Heine, B. (1997). Cognitive Foundations of Grammar. New York/Oxford: Oxford University Press. Himmelmann, N. P. (1996). Demonstratives in Narrative Discourse: A Taxonomy of Universal Uses. In B. Fox (ed.), Studies in Anaphora (pp. 205 254). Amsterdam/Philadelphia: John Benjamins Publishing Co. Lie, S. (2008). Veldig sеnn festejente. In J. Bondi Johannessen & K. Hagen (eds) Sprеk i Oslo. Ny forskning omkring talesprеk (pp. 7895). Oslo: Novus. Lindstrцm, E. (2000). Some uses of demonstratives in spoken Swedish. In S. Botley & A. M. McEnery (eds), Corpus-based and Computational Approaches to Discourse Anaphora (pp. 107128). Amsterdam/Philadelphia: John Benjamins Publishing Co. Prince, E. F. (1992). The ZPG Letter: Subjects, Definiteness, and Informationstatus. In W. C. Mann & S. A. Thompson (eds), Discourse description: Diverse linguistic analyses of a fund-raising text (pp. 295325). Amsterdam/ Philadelphia: John Benjamins Publishing Co. Quist. P. & B. A. Svendsen (eds) (2010). Multilingual Urban Scandinavia. New Linguistic Practices. Bristol etc.: Multilingual Matters. Romaine, S. & Lange, D. (1991). The Use of like as a Marker of Reported Speech and Thought: A Case of Grammaticalization in Progress. American Speech, 66 (3), 227279. Svensson, G. (2007). Funktion och betydelse hos duvet i tvе gymnasistgrupper i Malmц [Function and meaning of duvet 'you know' in two groups of adolescents in upper secondary school]. In Ekberg, L. (ed.), Sprеket hos ungdomar i en flersprеkig miljц i Malmц (pp. 78119). (Nordlund 27. Smеskrifter frеn Nordiska sprеk vid Lunds universitet.) Lund. Teleman, U., Hellberg, S. & Andersson, E. (1999). Svenska Akademiens grammatik [The Swedish Academy Grammar]. Stockholm: Norstedts Ordbok. Underhill, R. (1988). Like Is, like, Focus. American Speech, 63 (3), 234246. Цqvist, J. (1997). Jamen fцrr i tiden sе va re ju mera sдr "е vicken vacker hatt du har". Om partikeln `sдr's funktioner i samtal. D-uppsats, Institutionen fцr lingvistik, Stockholms universitet. 64
## longer pause
xxx unintelligible sequence quoted speech
(de) standard orthographic addition
The nativenon-native speaker distinction and the diversity of linguistic profiles of young people in multilingual urban contexts in Sweden Kari Fraurud Stockholm University Sally Boyd University of Gothenburg Abstract The distinction between native and non-native speakers (NS/NNS) has played a central role in all areas of linguistics, but is also perennially questioned. This paper aims to contribute to the discussion of the usefulness of the distinction by exploring a large body of empirical data collected in the SUF project. Data about linguistic background and practices from 222 informants were analyzed by means of what we call linguistic profiling. The resulting linguistic profiles display great diversity among informants regarding nativeness criteria, which can also be expected to be found in other similar contexts. This implies that the application of a binary NS/NNS distinction in such contexts will either result in a categorization of informants into two widely heterogeneous groups, or, if only clear cases are included, result in the exclusion of a considerable number of language users from the investigation. These observations should have implications for the study of language variation and change in multilingual contexts more generally. Keywords: native speaker, multilingualism, adolescents, non-stratified sampling, language variation 67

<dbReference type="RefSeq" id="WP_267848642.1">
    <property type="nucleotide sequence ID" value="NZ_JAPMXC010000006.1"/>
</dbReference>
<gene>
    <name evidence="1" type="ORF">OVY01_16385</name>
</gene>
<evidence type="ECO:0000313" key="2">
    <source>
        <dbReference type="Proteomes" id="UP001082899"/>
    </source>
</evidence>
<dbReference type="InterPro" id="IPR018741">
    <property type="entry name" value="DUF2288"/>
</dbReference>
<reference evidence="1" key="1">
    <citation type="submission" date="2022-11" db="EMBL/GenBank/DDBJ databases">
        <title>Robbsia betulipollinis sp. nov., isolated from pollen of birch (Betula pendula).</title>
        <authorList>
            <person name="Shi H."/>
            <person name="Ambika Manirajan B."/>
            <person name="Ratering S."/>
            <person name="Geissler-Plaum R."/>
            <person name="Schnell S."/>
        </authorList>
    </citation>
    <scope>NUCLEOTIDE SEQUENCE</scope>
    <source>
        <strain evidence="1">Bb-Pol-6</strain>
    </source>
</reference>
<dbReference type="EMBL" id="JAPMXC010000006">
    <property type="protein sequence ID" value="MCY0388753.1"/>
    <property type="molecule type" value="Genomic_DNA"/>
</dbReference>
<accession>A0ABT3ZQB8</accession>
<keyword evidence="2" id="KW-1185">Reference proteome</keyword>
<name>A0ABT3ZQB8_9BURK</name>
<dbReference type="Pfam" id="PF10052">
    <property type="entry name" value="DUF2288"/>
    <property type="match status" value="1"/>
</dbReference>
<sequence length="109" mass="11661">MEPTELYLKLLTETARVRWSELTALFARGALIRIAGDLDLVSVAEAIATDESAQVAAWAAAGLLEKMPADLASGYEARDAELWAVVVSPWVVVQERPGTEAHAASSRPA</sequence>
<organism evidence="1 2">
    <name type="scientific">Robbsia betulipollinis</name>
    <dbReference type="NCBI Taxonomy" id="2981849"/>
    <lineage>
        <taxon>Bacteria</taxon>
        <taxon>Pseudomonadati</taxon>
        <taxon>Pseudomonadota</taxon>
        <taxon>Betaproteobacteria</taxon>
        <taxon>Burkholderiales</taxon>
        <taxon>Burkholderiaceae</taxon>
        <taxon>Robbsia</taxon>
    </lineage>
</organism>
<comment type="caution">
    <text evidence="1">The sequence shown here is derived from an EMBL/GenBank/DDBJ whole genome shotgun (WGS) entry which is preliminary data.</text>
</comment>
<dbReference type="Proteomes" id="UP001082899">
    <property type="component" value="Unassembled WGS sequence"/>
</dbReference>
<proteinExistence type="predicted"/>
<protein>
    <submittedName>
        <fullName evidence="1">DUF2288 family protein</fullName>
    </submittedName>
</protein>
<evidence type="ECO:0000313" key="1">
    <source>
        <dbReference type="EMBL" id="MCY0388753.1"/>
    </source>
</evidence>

1. Introduction1 Language contact in many contexts around the globe has led to a revival of the perennial discussion of concepts such as native/non-native speaker, and first/ second language.2 In this paper, we would like to contribute to this discussion by contrasting the first of these binary distinctions with a linguistic profile analysis of data from 222 young people living in multilingual settings in Sweden's three largest cities. While our conclusions relate to this particular group of informants, we believe that several of the observations made in this paper are also applicable in studies of young people in other contemporary European multilingual settings3 and, more generally, in any study of language variation and change involving multilingualism. Our main point is that it is not only the case that the native/non-native speaker distinction turns out to be difficult to apply in some, more or less exceptional, individual cases. Rather, the distinction appears to be fundamentally unsuited to capture the linguistic background, practices and proficiencies of a sizeable proportion of young people today. In our study, an overwhelming majority of the 222 informants did not fit neatly into any of the categories "native" or "non-native" as defined in the literature. There is still a need for characterizing and generalizing over informants, however, and as an answer to this need we have developed a method of analysis that we call linguistic profiling, further described below. The data we use has been collected and analyzed within the project "Language and language use among young people in multilingual urban settings".4 The overarching goal of the project is to describe, analyze and compare the everyday language and language use of young people in multilingual 1 This is a slightly revised version of "The nativenon-native speaker distinction and the diversity of linguistic profiles of young people in Swedish multilingual urban contexts", in F. Hinskens (ed.) (2006) Language variation European perspectives (pp. 5370). It is republished with kind permission of John Benjamins Publishing Company, Amsterdam/Philadelphia, www.benjamins.com 2 E.g., Firth & Wagner (1997) and other contributions in The Modern Language Journal 81, 3; 82, 1, Kramsch (1997/2003), Leung et al. (1997), Singh (1998), Cook (2002), Block (2003), Davies (2003). 3 Cf. Rampton (1995), Quist (2000), Doran (2002, 2004), Kallmeyer and Keim (2003), Appel and Schoonen (2005) and Kerswill and Torgersen (2005). 4 Cf. http://www.svenska.gu.se/forskning/isa/forskningsverksamhet/Projekt/Sprak-och-sprakbruk/ We would like to acknowledge the practical assistance and helpful comments of our colleagues on the project, as well as those of our colleagues at our respective departments. We are also grateful for the financial support of The Bank of Sweden Tercentenary Foundation, which has financed the research project as a whole. See also contributions in Quist & Svendsen (eds) (2010). 68